Chapter 13: Planning for the Use of ICTs at the National and Institutional Levels

Resource type
Book Section
Chapter 13: Planning for the Use of ICTs at the National and Institutional Levels
Open and distance learning (ODL) and information and communication technologies (ICTs) are viewed by many policy makers, at both national and institutional levels, as a potentially cost-effective means of tackling the challenges of access, equity and quality in education. Sound and rigorous financial planning is essential for governments and institutions seeking to harness these methods, but unfortunately there has been little analysis of the costs of such provision in the Technical and Vocational Education and Training (TVET) sector. Arguably, this is because there appears to have been less of a focus on research in TVET compared to tertiary education. Also, there may be a perception among some in the sector that ODL is an inappropriate means of imparting vocational and technical skills, a perception that possibly derives from memories of the shortcomings of earlier correspondence education and the notion that technical and vocational skills can only be mastered in the workplace or training centres. With the growing ability to present simulations and modelling using ICTs, it is becoming increasingly possible to offer new forms of TVET at a distance. However, there may be misguided or ill-informed assumptions and claims about the cost savings of employing these technologies that suggest that ODL is less expensive than traditional contact education. For a start, achieving economies of scale can be a major challenge in integrating ICTs in TVET, since the training demand in most developing countries is for small numbers of graduates in a wide range of occupational profiles (UNESCO IITE, 2005). Economic concerns can raise major barriers to offering ODL programmes in TVET. This is particularly challenging in contexts where government funding for TVET is low. For example, in Zambia, the level of government subvention to TVET institutions is less than 6 per cent in some cases (Herd and Mead Richardson, 2015). This lack of funding limits the Considerations in Costing ODL and ICTs in TVET Sarah Hoosen and Neil Butcher CHAPTER 186 extent of training, the number of students who can be trained and the quality of the training, with the recruitment of teachers, modernisation of equipment and acquisition of training resources being especially affected (Siriwardene and Qureshi, 2009). With many TVET systems in the developing world now considering the adoption of ODL and ICTs because of the promised cost efficiencies, it is important to examine the costing of these new educational and training practices. Given the dearth of resources focusing specifically on costing ODL in TVET, this chapter focuses more generally on costs in the use of ODL and ICTs and extrapolates these findings to the TVET context. This chapter explores the costs of ODL and how to avoid the ramifications of weak financial planning.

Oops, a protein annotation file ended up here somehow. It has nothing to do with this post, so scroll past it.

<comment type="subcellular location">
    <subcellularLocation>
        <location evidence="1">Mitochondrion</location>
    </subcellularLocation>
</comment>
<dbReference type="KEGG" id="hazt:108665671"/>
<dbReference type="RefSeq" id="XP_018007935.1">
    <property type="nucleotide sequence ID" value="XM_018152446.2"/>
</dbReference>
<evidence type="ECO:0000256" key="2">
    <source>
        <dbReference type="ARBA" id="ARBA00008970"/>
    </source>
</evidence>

Book Title
Using ICTs and Blended Learning in Transforming TVET
Latchem, C. (Ed.). (2017). Chapter 13: Planning for the Use of ICTs at the National and Institutional Levels. In Using ICTs and Blended Learning in Transforming TVET.